In 1871, Colby College in Waterville, Maine, became the first college in New England to admit women, though at first, many women were reluctant to enroll. Facing taunts and outright discrimination, Mary Caffrey Low was the first woman to be admitted at Colby, and she spent those first two, lonely years as the only female student. In 1873, she was joined by four more young women – Elizabeth Gorham Hoag, Ida Fuller, Frances Mann, and Louise Helen Coburn – and together the five of them decided to form a literary and social society, much like the existing campus organizations enjoyed by the male students. They eagerly began to work towards drafting a constitution and bylaws, a necessary step in gaining permission from the Colby faculty in order to form their society. On November 9, 1874, the five young women received a letter from the faculty approving their petition, marking the official founding of Sigma Kappa Sorority (Sigma Kappa).
Since its founding back in 1874, Sigma Kappa has evolved into a national organization for women comprised of more than 156,000 undergraduate members and 112 active chapters. The tenacity of the five founding Sisters helped see them through somewhat trying times as the first female students at their college, and this tenacity can still be found in Sigma Kappa's members today, helping many women lead lives of excellence, such as Judith Guest (author, Ordinary People), Angela Stanford (professional golfer, LPGA), Susan D. Johns (Kentucky State Senator), Lauren Vizza (miss Louisiana 2012), and Jessica Casebolt (Miss Kentucky 2012). With Sisters like these, it is not surprising that many women want to wear the Sigma Kappa Maroon and Lavender.
Sigma Kappa knows how important it is to give back to the community, and for this reason, the organization provides numerous opportunities for its members to get involved in community service and support philanthropic projects. The first, and oldest, of these projects is the Maine Sea Coast Mission. Chosen in 1918 to honor the Sorority's Maine heritage, the Maine Sea Coast Mission provides church and pastoral work, emergency food and shelter, medical needs, financial assistance, and scholarships to benefit needy familes in the greater Maine Sea Coast area. The second of Sigma Kappa's philanthropies, adopted in 1954, is Alzheimer's disease awareness and support of gerontology research. The Sorority was the first to recognize the need for further study and understanding of the aging process and the needs of our nation's elderly citizens. Desiring to be good stewards of our natural resources, Sigma Kappa also supports a third service program called Inherit the Earth. This national service project provides the opportunity for both undergraduate members and alumnae to work towards improving the well-being of their local environments.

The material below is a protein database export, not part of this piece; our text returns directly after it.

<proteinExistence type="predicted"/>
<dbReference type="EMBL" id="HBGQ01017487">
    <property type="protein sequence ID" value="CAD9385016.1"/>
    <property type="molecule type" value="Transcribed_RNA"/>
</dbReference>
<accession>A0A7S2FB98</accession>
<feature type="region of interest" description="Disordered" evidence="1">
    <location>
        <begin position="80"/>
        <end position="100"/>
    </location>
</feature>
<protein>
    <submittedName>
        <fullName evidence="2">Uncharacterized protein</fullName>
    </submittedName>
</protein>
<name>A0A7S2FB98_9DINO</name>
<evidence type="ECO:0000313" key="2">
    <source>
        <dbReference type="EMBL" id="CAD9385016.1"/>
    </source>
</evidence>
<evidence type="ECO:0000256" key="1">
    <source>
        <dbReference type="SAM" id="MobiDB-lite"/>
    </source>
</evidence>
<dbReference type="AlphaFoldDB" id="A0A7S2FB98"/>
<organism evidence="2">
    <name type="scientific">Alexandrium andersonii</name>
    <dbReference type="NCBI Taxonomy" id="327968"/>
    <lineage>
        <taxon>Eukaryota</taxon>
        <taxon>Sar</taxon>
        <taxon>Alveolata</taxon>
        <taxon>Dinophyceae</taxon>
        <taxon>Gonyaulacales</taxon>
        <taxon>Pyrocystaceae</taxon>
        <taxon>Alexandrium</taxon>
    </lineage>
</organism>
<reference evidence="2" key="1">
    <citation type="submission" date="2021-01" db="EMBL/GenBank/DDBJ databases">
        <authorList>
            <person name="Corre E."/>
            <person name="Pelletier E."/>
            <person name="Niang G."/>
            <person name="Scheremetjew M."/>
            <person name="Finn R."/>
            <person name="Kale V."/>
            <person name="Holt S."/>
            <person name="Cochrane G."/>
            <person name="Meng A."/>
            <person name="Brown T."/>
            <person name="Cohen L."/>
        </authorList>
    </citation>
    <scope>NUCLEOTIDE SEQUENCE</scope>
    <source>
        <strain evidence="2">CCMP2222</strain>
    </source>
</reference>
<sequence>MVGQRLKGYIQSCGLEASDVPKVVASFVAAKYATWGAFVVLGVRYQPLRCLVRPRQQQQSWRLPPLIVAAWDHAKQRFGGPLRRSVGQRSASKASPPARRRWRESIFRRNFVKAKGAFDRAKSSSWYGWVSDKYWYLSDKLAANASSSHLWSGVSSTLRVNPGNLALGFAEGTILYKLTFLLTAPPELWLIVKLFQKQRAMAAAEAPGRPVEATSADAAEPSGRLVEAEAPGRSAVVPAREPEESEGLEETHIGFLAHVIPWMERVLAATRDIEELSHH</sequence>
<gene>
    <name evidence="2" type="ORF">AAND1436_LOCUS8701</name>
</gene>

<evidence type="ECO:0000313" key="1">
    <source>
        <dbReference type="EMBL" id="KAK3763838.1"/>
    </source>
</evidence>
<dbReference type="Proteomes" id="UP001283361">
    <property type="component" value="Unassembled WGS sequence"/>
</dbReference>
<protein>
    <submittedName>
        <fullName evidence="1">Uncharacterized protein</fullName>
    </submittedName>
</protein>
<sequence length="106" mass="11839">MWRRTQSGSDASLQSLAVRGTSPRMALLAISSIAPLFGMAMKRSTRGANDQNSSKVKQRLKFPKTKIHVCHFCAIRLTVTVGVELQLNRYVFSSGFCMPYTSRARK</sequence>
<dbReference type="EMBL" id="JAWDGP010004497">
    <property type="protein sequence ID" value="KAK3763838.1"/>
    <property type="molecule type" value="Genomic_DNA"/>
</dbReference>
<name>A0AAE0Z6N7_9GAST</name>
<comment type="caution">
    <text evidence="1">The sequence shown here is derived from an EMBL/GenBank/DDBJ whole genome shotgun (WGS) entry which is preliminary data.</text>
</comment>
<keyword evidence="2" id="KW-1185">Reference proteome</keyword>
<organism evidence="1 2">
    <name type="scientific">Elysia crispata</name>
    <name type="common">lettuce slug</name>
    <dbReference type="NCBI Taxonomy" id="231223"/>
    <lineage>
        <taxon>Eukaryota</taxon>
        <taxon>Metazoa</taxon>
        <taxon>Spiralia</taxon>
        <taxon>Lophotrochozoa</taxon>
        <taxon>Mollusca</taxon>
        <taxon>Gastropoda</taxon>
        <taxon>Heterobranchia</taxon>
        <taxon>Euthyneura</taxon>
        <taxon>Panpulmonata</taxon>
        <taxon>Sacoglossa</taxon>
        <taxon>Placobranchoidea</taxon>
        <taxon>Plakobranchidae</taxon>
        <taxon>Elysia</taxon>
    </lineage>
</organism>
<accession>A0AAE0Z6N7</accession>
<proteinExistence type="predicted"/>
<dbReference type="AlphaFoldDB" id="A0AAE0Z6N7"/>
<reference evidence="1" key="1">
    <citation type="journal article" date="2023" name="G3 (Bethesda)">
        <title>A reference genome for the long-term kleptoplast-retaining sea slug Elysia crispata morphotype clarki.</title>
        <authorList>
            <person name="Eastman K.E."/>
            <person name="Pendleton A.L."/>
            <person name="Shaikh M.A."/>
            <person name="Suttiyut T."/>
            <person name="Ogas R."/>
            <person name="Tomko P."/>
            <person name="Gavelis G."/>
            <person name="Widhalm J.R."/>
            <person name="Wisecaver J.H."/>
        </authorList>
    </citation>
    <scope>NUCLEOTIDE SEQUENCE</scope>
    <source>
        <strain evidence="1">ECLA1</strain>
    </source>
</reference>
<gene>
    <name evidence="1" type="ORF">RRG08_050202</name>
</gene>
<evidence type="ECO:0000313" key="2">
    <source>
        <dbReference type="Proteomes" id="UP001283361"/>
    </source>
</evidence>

The Sorority of Sigma Kappa strives to fulfill its purpose of providing women with lifelong opportunities and support for social, intellectual, and spiritual development by bringing women together to positively impact their communities. This goal is easily reached by the honorable Sisters of Sigma Kappa, who know that through the personal growth, friendship, service, and loyalty afforded to them through memberhip, they are able to accomplish seemingly insurmountable tasks wherever their lives make take them, on campus and in their communities.